To understand the priorities in service of clean, safe, and quality food, as well as the living humans, plants, and animals that make it possible, is to see the system as a whole.  Farm-to-table implies just this: that integrity and sustainability have been held throughout the food’s journey. In the case of meat, this relates to the animal’s life, death, butchery, and cooking.  For all these steps in the meat supply chain to have occurred well is no small feat in regional systems, where farmers, meat processors, butchers, and chefs rely on relationships, a little blind faith, and yes, trends in the market to push a food model that is indeed still largely a misfit, when you look at the way the conventional system works. Without going into a lot of detail about government subsidies and chemical additives, let’s just recognize that if we really want to support positive change, we might want to find it in ourselves to both laugh at Portlandia sketches, without losing the will and the empowerment to ask about the meat on a menu.

Photo by Cindy Kunst for The Ethical Meat Handbook

Photo by Cindy Kunst for The Ethical Meat Handbook

Below you’ll find my top five recommendations for eaters seeking truly ethical meats on restaurant menus. It is my firm belief that for economic, political, and social reasons, the two groups best poised to inform the greatest amount of change in the meat industry today are the consumer and the much-lauded restaurant chef. Let us not be timid or ignorant in the one place where these two groups come together most meaningfully: the dining room of the farm-to-table restaurant.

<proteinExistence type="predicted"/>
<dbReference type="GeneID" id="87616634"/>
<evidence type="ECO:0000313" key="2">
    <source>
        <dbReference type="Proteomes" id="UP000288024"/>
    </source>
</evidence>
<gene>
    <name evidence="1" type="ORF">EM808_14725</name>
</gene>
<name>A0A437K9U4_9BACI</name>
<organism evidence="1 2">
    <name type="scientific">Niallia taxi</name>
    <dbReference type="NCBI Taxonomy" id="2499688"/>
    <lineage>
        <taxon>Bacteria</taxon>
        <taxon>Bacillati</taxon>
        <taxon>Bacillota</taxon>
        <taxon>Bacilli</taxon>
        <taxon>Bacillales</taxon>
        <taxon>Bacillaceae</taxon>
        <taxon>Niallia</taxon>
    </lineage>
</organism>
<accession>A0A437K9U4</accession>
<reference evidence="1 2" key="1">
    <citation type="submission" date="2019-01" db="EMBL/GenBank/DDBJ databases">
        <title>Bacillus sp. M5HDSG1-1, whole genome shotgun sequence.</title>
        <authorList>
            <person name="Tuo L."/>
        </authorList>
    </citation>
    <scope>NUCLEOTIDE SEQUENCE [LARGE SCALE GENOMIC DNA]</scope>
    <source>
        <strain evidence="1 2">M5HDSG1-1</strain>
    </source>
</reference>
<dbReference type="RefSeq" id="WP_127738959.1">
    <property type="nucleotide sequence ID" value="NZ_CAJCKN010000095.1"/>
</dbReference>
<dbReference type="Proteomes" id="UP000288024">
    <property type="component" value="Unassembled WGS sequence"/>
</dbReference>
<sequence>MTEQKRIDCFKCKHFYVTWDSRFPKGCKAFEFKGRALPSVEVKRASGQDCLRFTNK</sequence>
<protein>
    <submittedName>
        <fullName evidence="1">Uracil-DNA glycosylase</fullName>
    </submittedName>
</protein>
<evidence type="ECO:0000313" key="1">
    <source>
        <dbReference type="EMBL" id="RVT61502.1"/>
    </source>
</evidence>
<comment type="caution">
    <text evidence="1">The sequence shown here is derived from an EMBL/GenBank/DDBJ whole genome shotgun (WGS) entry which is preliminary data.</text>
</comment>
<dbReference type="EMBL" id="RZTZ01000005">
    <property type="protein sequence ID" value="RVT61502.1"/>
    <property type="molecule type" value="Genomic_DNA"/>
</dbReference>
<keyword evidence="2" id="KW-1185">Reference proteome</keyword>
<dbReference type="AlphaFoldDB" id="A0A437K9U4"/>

CFSA has been bringing the farm to the table for 37 years, and with your help, we can continue to support farmers across the Carolinas as we build a healthy and resilient food system. Join us!


 

1. Ask how the animal lived AND died.

The precise reason that waiters and chefs are now more educated about the farms and flocks they purchase from is because foodies have done a good job asking about the lives of the animals on the menu. In service of system thinking, we ought to also be wondering whether the animal was afforded a swift and good death. I think you’ll find many waiters still baffled at this question. But if we are seeking for our meat to have quality standards across the supply chain, why should we be taken seriously when we care so deeply about its life, but have zero idea if it met a torturous death? In addition to concerns about welfare and suffering, poor slaughter practice leads to higher waste in processing, and lower meat quality. Add that to your environmental checklist, and your considerations about taste and texture.